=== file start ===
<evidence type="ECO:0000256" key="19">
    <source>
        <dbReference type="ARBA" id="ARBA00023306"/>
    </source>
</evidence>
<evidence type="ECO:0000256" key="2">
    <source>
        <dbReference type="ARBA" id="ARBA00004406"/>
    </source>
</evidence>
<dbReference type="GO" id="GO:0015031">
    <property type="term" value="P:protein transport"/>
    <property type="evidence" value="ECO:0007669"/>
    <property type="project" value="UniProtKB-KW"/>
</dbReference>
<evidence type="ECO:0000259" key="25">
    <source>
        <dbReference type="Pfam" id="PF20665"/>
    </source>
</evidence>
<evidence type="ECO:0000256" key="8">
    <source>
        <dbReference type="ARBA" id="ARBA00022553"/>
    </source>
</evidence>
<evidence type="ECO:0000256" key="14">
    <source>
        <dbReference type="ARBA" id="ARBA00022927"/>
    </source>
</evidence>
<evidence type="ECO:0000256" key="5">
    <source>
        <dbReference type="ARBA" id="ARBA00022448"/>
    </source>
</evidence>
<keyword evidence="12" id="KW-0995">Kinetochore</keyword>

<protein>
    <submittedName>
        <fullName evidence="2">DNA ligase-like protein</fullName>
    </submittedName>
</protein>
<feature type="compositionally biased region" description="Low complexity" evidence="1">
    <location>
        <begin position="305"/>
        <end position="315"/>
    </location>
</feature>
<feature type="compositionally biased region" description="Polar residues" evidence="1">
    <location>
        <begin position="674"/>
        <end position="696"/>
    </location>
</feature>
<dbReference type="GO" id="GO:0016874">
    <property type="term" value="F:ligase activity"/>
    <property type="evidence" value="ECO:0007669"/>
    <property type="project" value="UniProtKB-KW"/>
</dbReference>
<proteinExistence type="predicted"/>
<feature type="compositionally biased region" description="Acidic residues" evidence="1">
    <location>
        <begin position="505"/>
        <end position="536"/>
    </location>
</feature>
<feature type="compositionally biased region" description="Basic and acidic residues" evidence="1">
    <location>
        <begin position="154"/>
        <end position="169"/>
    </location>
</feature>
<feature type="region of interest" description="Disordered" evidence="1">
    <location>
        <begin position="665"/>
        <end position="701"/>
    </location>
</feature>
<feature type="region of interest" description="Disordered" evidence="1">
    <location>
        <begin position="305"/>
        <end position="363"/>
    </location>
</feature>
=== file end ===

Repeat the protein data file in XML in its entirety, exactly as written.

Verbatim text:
<evidence type="ECO:0000256" key="19">
    <source>
        <dbReference type="ARBA" id="ARBA00023306"/>
    </source>
</evidence>
<evidence type="ECO:0000256" key="2">
    <source>
        <dbReference type="ARBA" id="ARBA00004406"/>
    </source>
</evidence>
<dbReference type="GO" id="GO:0015031">
    <property type="term" value="P:protein transport"/>
    <property type="evidence" value="ECO:0007669"/>
    <property type="project" value="UniProtKB-KW"/>
</dbReference>
<evidence type="ECO:0000259" key="25">
    <source>
        <dbReference type="Pfam" id="PF20665"/>
    </source>
</evidence>
<evidence type="ECO:0000256" key="8">
    <source>
        <dbReference type="ARBA" id="ARBA00022553"/>
    </source>
</evidence>
<evidence type="ECO:0000256" key="14">
    <source>
        <dbReference type="ARBA" id="ARBA00022927"/>
    </source>
</evidence>
<evidence type="ECO:0000256" key="5">
    <source>
        <dbReference type="ARBA" id="ARBA00022448"/>
    </source>
</evidence>
<keyword evidence="12" id="KW-0995">Kinetochore</keyword>

<protein>
    <submittedName>
        <fullName evidence="2">DNA ligase-like protein</fullName>
    </submittedName>
</protein>
<feature type="compositionally biased region" description="Low complexity" evidence="1">
    <location>
        <begin position="305"/>
        <end position="315"/>
    </location>
</feature>
<feature type="compositionally biased region" description="Polar residues" evidence="1">
    <location>
        <begin position="674"/>
        <end position="696"/>
    </location>
</feature>
<dbReference type="GO" id="GO:0016874">
    <property type="term" value="F:ligase activity"/>
    <property type="evidence" value="ECO:0007669"/>
    <property type="project" value="UniProtKB-KW"/>
</dbReference>
<proteinExistence type="predicted"/>
<feature type="compositionally biased region" description="Acidic residues" evidence="1">
    <location>
        <begin position="505"/>
        <end position="536"/>
    </location>
</feature>
<feature type="compositionally biased region" description="Basic and acidic residues" evidence="1">
    <location>
        <begin position="154"/>
        <end position="169"/>
    </location>
</feature>
<feature type="region of interest" description="Disordered" evidence="1">
    <location>
        <begin position="665"/>
        <end position="701"/>
    </location>
</feature>
<feature type="region of interest" description="Disordered" evidence="1">
    <location>
        <begin position="305"/>
        <end position="363"/>
    </location>
</feature>